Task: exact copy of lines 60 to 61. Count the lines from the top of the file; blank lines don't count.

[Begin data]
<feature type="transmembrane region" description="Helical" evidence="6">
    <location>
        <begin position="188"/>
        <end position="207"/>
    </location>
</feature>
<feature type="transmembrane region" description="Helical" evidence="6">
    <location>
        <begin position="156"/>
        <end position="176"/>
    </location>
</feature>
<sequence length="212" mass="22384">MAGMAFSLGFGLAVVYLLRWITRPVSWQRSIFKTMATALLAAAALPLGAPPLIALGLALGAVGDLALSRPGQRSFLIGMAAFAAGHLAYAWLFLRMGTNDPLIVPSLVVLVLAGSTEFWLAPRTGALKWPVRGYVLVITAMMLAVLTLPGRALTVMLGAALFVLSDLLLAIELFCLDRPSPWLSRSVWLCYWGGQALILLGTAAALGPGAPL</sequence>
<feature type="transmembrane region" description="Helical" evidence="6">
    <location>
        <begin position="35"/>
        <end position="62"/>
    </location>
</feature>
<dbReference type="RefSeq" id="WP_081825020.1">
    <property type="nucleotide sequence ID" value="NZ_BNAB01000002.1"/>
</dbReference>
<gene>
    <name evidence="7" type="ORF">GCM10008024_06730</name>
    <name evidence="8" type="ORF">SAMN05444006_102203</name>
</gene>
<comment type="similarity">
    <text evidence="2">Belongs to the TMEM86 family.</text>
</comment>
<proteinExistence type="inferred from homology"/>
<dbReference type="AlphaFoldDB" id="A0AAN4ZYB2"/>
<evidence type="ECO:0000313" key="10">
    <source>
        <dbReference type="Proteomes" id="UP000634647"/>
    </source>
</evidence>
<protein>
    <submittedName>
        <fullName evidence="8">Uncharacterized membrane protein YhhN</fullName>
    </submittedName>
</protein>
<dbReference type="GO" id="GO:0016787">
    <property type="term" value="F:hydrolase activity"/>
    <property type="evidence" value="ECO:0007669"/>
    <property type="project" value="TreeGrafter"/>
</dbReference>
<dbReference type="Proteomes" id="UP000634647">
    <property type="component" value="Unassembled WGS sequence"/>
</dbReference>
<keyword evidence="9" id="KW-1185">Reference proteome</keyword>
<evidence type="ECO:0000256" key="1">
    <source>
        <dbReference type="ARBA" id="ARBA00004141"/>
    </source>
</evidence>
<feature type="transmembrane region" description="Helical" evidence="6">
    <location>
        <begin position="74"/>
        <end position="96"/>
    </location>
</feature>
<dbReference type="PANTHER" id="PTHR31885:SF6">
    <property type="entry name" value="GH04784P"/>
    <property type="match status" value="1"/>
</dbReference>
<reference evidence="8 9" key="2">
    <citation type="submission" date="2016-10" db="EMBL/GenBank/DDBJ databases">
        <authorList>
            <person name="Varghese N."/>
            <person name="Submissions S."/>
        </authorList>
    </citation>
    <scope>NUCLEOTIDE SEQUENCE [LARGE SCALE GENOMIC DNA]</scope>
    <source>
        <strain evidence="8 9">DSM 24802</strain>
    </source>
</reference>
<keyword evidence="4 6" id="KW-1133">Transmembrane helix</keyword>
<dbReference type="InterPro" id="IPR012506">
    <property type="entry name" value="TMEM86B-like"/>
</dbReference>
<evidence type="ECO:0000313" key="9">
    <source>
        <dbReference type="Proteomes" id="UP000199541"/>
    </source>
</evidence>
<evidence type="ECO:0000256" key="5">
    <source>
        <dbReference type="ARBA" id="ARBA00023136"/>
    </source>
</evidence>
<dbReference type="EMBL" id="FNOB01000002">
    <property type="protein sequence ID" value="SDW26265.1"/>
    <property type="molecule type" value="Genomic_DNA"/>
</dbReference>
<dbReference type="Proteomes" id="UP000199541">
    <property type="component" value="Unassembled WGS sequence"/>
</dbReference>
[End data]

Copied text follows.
    </location>
</feature>